Santos, who has been likened to “The Talented Mr. Ripley” or “The Great Gatsby”, has been accused of inflating his financial income and real estate holdings as well.

Amid the allegations, New York’s top prosecutor, Letitia James, said she would investigate Santos’ claims while Brazilian prosecutors reinstated over-decade-old fraud charges against him for using a stolen checkbook.

‘I’m not a fraud’ 

Santos told the conservative Fox News channel this week that “embellishing my resume was a mistake.”

But he added: “I’m not a fraud, I’m not a fake.”

Santos appeared isolated in the House of Representatives on Monday, and avoided questions from journalists, but by Tuesday he was seen mixing with other Republicans.

While Democrats have called for him to quit, no high-profile Republicans have done so.

Some commentators say that highlights the fragile state of American democracy.

“Today’s hyperpolarized political culture is fueled by a win-at-all-costs mentality in which the ends justify the means,” Ken Paulson and Kent Syler, two professors at Middle Tennessee State University, wrote in The Tennessean newspaper.

Tucker sees the influence of former president Donald Trump, who is known for his flexible relationship with facts.

“Trump has shown that it doesn’t really matter what your relationship to the truth is,” he said.

“Maybe in this modern era, the bar for what triggers politicians to think they have behaved so egregiously that they should resign is different than it was in previous eras.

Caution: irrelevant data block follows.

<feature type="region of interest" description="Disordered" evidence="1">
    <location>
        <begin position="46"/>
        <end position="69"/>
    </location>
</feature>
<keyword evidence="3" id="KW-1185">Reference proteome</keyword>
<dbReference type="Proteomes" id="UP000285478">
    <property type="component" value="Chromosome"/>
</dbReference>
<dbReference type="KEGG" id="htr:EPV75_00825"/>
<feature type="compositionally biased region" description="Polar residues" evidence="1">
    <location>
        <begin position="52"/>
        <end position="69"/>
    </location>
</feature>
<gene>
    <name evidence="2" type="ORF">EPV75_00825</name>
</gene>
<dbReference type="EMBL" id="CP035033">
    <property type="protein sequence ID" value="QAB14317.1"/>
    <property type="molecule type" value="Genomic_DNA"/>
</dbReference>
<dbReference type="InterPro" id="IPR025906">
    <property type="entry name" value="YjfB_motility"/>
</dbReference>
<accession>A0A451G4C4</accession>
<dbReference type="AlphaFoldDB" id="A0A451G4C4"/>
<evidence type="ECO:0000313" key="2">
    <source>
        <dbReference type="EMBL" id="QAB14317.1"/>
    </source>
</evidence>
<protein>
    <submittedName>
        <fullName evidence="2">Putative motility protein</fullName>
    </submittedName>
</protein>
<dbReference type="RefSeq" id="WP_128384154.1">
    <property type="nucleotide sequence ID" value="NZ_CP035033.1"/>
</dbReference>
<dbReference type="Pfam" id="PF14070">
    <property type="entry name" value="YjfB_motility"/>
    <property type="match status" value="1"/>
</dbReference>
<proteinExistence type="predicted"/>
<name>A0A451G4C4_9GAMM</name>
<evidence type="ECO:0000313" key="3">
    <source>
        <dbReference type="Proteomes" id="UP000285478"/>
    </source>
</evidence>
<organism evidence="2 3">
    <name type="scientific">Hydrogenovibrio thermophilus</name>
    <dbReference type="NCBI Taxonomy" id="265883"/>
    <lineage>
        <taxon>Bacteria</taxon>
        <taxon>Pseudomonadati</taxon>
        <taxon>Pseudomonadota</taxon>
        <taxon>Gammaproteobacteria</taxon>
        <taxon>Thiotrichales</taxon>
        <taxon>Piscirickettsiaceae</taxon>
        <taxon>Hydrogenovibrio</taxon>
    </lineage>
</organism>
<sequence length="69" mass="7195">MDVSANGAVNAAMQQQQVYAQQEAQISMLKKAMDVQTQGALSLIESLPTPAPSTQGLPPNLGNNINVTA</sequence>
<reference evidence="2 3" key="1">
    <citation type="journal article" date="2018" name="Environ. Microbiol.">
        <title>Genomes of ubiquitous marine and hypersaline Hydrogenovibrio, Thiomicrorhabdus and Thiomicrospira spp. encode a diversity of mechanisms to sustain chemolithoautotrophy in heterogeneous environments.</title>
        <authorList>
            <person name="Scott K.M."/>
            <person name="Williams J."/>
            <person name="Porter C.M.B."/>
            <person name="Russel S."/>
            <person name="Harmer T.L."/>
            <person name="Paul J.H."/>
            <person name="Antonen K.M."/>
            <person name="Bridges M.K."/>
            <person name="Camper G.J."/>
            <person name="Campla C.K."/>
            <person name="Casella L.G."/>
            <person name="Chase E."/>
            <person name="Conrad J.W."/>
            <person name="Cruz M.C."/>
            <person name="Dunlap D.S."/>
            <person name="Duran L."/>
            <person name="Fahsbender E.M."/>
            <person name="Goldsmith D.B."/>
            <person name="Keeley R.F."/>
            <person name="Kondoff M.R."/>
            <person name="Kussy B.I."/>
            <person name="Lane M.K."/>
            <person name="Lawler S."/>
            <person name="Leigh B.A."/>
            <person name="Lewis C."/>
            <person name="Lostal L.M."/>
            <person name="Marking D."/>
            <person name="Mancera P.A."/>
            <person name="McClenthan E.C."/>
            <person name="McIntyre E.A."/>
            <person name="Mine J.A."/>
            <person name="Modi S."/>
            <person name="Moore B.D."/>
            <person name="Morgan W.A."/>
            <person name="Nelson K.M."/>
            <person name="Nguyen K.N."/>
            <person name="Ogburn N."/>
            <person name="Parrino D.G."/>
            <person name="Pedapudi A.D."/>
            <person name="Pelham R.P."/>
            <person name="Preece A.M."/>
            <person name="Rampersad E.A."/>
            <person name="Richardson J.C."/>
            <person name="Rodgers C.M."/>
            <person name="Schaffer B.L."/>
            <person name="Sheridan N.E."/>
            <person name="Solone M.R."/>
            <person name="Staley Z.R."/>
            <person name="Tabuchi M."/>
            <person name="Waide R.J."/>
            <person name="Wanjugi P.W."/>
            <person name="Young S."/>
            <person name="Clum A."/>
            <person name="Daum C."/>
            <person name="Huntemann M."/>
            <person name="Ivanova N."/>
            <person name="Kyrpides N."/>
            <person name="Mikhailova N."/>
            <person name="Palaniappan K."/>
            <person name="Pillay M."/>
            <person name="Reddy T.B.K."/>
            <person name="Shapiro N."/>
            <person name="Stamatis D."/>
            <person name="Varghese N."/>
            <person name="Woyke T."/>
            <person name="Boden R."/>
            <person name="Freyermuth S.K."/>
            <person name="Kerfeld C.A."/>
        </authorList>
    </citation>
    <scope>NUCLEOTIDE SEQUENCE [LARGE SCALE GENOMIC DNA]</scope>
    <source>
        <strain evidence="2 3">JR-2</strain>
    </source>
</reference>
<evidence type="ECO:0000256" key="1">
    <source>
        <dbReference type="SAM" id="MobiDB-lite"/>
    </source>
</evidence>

“It’s sort of hard to fathom that he’s not going to resign at some point,” Tucker added.

A local conservative newspaper, The North Shore Leader, raised concerns about Santos’s financial situation before his election, but the information was not picked up nationally after the vote.

Some observers also criticize the Democratic Party for not spotting and highlighting Santos’s fibs earlier.

So what might happen to Santos if he doesn’t quit?

Experts say the House may vote to censure him when he is finally sworn in, but they add that Republicans are unlikely to expel him due to their slim 222-213 majority.

Voters, armed with more facts about Santos than they had this time round, will get another say in two years’ time — if he decides to seek re-election.

  • bio
  • twitter
  • facebook
  • latest posts

MAORANDCITIES.COM uses both Facebook and Disqus comment systems to make it easier for you to contribute. We encourage all readers to share their views on our articles and blog posts. All comments should be relevant to the topic. By posting, you agree to our Privacy Policy. We are committed to maintaining a lively but civil forum for discussion, so we ask you to avoid personal attacks, name-calling, foul language or other inappropriate behavior. Please keep your comments relevant and respectful. By leaving the ‘Post to Facebook’ box selected – when using Facebook comment system – your comment will be published to your Facebook profile in addition to the space below. If you encounter a comment that is abusive, click the “X” in the upper right corner of the Facebook comment box to report spam or abuse. You can also email us.